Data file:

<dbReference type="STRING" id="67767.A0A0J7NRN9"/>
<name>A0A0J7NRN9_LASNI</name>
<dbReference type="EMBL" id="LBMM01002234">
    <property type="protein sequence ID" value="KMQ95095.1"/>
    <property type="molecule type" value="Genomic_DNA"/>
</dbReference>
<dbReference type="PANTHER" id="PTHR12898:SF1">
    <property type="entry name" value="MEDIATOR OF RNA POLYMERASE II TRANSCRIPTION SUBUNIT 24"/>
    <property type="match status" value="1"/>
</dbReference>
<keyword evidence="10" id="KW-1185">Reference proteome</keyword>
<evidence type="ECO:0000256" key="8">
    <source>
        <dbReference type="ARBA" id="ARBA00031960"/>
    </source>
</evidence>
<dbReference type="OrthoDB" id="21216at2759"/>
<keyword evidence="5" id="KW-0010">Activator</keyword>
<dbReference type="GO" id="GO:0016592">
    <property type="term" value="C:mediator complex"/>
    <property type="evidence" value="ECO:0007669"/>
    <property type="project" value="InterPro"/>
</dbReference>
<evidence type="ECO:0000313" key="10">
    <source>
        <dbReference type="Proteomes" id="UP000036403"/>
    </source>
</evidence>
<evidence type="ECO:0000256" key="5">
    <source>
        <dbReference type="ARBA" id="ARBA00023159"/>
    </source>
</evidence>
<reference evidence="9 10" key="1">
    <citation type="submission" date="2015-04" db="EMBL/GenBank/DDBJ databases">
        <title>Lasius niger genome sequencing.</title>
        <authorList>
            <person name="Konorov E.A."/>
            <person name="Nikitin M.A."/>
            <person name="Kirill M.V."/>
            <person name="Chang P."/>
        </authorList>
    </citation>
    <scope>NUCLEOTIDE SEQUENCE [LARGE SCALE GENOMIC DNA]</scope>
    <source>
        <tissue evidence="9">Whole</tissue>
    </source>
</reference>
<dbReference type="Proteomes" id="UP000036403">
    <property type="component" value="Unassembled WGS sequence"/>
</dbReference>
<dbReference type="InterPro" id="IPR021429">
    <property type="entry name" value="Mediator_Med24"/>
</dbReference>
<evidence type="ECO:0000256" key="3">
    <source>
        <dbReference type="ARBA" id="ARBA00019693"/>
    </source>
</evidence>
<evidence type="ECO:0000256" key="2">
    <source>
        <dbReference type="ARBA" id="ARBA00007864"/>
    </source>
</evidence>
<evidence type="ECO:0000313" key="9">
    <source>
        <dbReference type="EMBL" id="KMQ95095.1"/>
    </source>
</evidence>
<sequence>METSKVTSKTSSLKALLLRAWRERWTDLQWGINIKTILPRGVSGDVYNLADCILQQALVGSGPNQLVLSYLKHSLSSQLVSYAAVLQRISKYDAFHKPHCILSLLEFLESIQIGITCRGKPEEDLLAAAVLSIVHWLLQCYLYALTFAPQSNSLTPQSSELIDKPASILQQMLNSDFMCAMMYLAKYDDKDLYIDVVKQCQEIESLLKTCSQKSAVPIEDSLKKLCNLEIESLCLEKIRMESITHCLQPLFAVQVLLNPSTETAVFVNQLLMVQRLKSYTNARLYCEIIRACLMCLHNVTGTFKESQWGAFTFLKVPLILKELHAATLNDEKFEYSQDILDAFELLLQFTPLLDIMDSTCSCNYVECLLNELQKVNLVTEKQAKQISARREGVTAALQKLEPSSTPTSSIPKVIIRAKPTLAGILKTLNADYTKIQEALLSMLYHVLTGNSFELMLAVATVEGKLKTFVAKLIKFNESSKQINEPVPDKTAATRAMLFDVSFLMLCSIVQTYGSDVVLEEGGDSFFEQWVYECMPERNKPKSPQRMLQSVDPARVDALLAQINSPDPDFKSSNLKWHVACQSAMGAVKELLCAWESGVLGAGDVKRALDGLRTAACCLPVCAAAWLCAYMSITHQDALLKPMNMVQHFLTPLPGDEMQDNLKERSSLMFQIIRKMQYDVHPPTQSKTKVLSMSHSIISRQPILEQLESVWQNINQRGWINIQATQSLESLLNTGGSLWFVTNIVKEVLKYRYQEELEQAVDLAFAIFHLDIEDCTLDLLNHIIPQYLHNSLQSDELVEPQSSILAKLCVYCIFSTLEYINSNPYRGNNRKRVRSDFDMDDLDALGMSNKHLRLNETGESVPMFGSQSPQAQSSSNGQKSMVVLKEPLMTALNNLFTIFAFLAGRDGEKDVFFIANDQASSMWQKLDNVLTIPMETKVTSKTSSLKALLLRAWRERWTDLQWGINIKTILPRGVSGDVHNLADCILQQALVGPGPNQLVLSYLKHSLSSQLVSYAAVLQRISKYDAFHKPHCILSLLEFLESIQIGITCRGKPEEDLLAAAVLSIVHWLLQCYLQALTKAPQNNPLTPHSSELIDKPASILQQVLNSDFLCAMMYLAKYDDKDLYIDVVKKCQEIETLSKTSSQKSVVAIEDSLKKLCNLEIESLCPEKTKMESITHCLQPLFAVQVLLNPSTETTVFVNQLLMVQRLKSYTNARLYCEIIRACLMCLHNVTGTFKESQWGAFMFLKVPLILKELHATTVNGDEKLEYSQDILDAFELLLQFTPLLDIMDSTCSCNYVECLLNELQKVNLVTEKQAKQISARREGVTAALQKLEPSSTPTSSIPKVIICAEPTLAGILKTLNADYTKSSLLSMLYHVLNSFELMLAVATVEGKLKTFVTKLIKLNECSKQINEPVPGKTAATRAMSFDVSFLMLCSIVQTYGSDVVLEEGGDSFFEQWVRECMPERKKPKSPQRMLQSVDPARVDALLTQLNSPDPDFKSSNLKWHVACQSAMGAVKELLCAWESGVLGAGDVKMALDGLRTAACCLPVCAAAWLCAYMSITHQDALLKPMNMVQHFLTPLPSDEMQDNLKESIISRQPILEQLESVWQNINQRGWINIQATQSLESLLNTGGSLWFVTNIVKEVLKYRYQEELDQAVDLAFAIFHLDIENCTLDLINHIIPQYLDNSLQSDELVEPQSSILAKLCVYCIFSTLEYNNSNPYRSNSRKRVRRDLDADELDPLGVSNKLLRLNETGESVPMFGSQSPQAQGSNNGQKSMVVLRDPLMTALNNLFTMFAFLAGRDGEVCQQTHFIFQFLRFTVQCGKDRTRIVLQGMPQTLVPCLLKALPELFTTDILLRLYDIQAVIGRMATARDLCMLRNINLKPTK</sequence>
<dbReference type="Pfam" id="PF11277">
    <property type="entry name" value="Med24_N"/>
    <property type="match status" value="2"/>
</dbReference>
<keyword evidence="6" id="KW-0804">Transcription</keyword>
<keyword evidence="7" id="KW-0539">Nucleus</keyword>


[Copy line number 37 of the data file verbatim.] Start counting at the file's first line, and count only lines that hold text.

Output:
        <authorList>